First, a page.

The diocesan spokesperson, Jaime Coiro, later told a press conference that Scicluna's coming to Chile "demonstrates" that during the pope's time in Chile he had "an attitude of true listening and closeness to the reality and challenges of Chilean society and of the church," according to a report on the news website cooperativa.cl.
Archbishop Charles Scicluna of Malta is pictured in a 2015 photo at the Vatican. (CNS/Paul Haring)
"An objective examination of the evidence of Barros' alleged complicity is far more effective than an emotional reaction," Fr. Doyle said, but added, "This is a move the pope should have made as soon as the uproar started over Barros' appointment."
"Had the Barros appointment not engendered such an angry reaction, it is possible that the disgraceful way victims in Chile have been treated may never have been exposed to the extent it has been," he said.
Barros was the protégé of Fr. Fernando Karadima, a charismatic and influential priest who was removed from public ministry in 2011 for sexually abusing minors. Allegations against Karadima became public in 2010, but through court testimony and victims' statements, it is clear that church officials were told of Karadima's abuse as early as the 1980s. Barros and others have been implicated in ignoring or covering up Karadima's abuse.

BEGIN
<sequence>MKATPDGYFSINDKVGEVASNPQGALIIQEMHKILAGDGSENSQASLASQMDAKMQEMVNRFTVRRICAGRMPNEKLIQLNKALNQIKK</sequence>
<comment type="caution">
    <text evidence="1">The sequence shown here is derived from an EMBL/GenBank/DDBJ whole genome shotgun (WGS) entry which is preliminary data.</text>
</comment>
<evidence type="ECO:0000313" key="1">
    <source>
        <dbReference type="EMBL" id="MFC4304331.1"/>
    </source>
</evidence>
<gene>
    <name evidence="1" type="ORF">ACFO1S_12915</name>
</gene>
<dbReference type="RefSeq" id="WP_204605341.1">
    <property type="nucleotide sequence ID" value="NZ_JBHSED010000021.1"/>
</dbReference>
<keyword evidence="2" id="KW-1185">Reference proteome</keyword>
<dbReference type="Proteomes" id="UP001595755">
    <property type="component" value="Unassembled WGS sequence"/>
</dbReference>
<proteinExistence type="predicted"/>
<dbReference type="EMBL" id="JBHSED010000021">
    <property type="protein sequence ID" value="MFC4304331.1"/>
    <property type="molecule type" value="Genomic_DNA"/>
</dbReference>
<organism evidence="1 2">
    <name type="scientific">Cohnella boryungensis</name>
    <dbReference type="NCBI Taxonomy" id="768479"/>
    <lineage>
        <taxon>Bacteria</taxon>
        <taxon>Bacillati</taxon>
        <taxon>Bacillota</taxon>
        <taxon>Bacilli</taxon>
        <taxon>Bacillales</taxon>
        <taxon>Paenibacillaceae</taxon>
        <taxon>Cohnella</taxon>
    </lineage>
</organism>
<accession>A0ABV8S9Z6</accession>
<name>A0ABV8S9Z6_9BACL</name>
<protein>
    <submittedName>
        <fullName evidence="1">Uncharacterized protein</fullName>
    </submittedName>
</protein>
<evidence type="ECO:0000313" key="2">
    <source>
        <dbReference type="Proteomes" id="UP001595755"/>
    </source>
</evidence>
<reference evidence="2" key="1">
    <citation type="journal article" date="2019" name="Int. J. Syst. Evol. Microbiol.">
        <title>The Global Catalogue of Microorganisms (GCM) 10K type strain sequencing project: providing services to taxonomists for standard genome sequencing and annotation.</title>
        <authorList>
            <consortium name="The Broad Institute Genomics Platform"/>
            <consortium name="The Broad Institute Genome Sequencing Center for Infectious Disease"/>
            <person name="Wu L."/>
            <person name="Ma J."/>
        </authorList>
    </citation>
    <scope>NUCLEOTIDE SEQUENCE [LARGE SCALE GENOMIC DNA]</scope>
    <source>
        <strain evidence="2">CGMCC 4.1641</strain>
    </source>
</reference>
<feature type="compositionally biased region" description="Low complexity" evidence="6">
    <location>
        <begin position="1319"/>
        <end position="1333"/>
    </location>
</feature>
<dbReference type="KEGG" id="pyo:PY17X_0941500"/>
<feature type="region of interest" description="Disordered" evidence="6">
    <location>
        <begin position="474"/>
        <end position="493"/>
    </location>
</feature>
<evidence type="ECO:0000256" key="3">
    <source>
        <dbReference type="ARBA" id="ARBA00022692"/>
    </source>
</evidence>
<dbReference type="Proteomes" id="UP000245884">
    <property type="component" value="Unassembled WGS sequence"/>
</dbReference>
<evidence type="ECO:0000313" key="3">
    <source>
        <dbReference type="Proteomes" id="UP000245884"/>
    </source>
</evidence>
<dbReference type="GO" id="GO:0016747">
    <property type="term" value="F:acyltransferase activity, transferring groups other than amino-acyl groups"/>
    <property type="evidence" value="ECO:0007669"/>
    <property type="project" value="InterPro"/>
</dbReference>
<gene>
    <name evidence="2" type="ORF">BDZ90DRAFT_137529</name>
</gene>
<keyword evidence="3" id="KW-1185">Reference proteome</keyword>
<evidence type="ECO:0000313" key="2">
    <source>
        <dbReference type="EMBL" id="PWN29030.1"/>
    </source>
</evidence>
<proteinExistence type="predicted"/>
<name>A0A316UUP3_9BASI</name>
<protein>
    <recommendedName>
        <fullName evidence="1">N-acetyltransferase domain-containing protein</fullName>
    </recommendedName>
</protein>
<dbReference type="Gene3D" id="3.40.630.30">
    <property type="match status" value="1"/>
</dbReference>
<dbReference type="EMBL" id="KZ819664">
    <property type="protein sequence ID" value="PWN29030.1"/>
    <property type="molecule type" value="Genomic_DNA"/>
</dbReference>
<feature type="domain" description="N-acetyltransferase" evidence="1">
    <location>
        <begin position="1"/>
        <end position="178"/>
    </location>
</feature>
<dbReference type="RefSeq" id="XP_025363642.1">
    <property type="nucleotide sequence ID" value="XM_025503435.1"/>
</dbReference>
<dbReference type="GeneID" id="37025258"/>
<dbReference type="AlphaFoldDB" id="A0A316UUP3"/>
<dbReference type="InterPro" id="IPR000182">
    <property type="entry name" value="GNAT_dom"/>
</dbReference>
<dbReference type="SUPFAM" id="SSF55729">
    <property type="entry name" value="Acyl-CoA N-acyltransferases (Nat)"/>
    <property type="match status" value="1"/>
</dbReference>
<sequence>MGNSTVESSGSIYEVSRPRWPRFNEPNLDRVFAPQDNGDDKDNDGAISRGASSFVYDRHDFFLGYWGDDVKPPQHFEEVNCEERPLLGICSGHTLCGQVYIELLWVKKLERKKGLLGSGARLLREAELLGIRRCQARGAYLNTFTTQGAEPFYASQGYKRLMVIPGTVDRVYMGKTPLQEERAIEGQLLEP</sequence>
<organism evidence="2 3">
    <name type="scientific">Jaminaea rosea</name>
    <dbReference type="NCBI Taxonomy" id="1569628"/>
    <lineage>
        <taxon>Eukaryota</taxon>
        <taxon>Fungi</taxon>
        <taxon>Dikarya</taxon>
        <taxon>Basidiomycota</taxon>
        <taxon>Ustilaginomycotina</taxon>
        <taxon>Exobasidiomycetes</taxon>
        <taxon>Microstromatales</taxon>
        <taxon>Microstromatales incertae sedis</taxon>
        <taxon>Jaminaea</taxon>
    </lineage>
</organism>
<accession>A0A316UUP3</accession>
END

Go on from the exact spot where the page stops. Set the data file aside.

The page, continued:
Barros and two other bishops have repeatedly denied they knew of Karadima's actions.
Juan Carlos Claret, spokesperson for the laypeople of Osorno, told local media that the news of a Vatican investigator visiting Chile was "a surprise" because "we've been demanding it for three years."
"It seems that the Vatican responds, rather than to the cry of the Catholic people, it responds more to pressure from the press," he told AND Radio. Nonetheless, the lay people of Osorno appreciate the pope's actions, he said.
"It's an opportunity that we're not going to waste, but we're also not going to trust blindly, we're going to trust lucidly, that is to say with conditions," Claret told the radio station. His group, he said, will demand that the investigation process have "independence, autonomy, integrity and transparency."
Francis has already rejected as "slander" the evidence Chileans have, Claret said, so he hopes Scicluna has "have sufficient autonomy from his boss, who is the pope."
Claret's group also wants access to the evidence Scicluna gathers and the judgement he renders. They hope, he said, that "it's not something they tell us about in a statement and that gets put away inside four walls there in the Vatican, in Latin."
Barret Doyle said, "This is an opportunity to get a fresh start on this case, for the Vatican to do what they should have done, which is to address not only the guilt of Karadima but to investigate and if necessary punish his enablers."
She said Scicluna should investigate other Karadima protégés who have been accused of covering up the abuse, as well as Cardinal Francisco Javier Errázuriz Ossa, who did not act on allegations of Karadima's abuse until the victims went public, and his successor, Cardinal Ricardo Ezzati of Santiago.
If other bishops are compromised, as the victims say they are, "then the Chilean church is being led by men who were complicit in the sexual molestation of children and vulnerable adults," Barret Doyle said. "The stakes could not be higher."
[Maria Benevento is an NCR Bertelsen intern. Dennis Coday is NCR editor.]